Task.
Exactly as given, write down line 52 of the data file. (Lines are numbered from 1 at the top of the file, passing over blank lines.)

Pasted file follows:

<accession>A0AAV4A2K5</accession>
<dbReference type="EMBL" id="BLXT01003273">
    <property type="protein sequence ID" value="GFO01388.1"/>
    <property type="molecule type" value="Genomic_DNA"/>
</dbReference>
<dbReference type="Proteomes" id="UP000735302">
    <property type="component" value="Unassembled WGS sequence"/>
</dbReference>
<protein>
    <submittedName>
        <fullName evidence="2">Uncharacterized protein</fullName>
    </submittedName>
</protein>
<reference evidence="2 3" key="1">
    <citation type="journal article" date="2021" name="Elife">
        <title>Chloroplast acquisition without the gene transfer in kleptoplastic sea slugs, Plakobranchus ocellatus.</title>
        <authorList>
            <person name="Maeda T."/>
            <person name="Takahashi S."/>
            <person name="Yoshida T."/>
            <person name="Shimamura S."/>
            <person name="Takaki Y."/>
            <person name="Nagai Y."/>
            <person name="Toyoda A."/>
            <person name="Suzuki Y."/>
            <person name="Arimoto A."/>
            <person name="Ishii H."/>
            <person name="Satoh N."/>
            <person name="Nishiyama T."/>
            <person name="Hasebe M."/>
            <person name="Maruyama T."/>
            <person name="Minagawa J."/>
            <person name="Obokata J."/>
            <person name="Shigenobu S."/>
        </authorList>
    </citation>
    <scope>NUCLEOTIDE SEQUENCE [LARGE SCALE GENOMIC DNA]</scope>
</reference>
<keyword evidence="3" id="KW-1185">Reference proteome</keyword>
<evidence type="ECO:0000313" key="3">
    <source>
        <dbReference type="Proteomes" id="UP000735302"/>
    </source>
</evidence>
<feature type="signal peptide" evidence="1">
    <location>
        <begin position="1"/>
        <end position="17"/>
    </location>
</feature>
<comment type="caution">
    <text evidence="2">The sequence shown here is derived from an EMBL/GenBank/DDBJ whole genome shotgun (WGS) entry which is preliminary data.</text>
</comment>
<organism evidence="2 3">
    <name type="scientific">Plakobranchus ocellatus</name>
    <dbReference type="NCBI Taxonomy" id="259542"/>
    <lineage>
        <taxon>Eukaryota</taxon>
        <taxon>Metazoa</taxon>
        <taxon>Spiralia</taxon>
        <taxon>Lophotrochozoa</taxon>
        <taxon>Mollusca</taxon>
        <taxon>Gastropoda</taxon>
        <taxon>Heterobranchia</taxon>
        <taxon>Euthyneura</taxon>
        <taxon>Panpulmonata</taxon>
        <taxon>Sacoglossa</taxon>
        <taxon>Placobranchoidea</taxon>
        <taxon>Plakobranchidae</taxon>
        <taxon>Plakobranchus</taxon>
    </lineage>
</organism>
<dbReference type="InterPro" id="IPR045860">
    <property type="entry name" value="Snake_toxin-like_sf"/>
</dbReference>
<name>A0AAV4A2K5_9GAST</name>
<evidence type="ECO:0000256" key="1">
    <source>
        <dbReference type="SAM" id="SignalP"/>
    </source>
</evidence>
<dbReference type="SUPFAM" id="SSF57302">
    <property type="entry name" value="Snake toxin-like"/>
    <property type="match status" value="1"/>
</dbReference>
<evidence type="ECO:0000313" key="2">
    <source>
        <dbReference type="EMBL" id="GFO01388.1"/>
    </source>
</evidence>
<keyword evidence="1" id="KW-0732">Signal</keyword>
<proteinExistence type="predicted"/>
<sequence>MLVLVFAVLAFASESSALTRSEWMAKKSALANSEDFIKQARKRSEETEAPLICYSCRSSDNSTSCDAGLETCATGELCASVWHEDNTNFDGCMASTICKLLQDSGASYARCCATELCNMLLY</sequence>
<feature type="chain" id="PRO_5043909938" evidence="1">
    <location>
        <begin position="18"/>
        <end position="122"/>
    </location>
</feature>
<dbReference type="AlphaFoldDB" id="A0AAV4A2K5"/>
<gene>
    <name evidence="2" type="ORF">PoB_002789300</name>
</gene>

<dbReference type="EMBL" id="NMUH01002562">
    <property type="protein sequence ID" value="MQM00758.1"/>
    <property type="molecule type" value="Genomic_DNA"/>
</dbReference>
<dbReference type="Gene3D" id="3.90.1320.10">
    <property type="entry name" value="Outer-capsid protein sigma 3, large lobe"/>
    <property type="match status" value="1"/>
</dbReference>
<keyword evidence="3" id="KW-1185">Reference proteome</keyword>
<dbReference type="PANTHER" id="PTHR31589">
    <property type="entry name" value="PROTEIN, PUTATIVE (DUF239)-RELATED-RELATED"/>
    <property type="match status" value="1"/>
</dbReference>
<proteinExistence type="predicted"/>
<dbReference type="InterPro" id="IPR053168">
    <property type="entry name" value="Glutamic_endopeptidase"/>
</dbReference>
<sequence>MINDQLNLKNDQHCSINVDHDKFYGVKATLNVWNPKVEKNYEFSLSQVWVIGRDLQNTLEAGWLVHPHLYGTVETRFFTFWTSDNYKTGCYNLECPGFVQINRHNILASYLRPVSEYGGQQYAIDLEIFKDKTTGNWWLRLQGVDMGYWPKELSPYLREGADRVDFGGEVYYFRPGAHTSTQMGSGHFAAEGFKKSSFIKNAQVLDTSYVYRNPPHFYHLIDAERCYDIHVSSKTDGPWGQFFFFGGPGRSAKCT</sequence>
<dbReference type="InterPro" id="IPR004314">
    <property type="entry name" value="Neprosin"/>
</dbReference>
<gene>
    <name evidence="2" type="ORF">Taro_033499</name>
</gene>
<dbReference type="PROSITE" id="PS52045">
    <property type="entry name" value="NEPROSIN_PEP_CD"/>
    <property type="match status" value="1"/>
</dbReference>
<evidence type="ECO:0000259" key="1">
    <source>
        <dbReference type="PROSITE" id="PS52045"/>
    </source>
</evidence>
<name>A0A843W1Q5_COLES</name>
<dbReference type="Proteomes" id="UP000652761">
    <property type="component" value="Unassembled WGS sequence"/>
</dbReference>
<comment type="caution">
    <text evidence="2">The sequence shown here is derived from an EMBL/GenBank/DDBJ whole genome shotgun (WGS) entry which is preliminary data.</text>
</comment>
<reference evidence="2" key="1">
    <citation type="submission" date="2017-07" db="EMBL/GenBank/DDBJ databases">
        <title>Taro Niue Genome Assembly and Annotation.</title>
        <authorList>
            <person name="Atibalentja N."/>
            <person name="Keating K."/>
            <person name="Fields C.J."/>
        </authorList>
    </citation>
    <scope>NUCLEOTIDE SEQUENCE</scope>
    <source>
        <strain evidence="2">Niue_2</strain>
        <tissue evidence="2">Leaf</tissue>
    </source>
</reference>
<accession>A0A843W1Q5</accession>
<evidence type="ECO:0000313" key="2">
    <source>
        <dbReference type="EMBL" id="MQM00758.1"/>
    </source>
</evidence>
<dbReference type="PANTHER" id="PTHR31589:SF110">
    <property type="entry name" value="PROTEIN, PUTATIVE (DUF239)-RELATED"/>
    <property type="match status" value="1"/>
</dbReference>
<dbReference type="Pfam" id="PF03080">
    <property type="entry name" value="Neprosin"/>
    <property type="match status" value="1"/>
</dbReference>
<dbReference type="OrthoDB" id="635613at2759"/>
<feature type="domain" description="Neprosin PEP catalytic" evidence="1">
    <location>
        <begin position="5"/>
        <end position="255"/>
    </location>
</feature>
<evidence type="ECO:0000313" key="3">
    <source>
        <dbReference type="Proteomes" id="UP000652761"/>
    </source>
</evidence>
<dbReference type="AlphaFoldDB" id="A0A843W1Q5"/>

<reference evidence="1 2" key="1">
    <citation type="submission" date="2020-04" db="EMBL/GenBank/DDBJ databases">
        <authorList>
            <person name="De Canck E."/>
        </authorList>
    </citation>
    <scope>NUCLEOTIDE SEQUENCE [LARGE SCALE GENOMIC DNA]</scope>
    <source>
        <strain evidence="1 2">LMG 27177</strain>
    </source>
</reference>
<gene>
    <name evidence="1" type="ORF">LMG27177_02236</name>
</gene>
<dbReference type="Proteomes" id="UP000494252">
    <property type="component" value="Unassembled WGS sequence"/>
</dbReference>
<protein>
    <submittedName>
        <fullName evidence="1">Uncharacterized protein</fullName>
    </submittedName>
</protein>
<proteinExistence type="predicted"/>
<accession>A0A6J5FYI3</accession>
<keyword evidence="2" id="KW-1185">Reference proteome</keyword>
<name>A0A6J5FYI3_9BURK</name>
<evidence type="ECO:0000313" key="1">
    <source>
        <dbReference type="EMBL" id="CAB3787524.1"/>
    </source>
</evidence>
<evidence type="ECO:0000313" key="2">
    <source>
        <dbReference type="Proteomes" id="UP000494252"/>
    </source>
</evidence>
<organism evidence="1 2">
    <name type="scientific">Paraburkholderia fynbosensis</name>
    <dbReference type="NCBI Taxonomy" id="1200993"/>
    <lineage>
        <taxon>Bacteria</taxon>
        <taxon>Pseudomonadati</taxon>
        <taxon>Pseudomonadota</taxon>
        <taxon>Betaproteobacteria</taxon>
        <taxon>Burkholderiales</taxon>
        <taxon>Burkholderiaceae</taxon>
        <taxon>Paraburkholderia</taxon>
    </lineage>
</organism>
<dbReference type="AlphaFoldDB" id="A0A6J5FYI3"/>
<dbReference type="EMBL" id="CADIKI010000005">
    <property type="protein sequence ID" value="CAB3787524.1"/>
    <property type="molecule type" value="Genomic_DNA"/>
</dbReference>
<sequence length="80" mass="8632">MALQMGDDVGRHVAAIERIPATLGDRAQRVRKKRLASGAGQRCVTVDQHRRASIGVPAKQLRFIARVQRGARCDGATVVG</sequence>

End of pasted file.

    <text evidence="2">The sequence shown here is derived from an EMBL/GenBank/DDBJ whole genome shotgun (WGS) entry which is preliminary data.</text>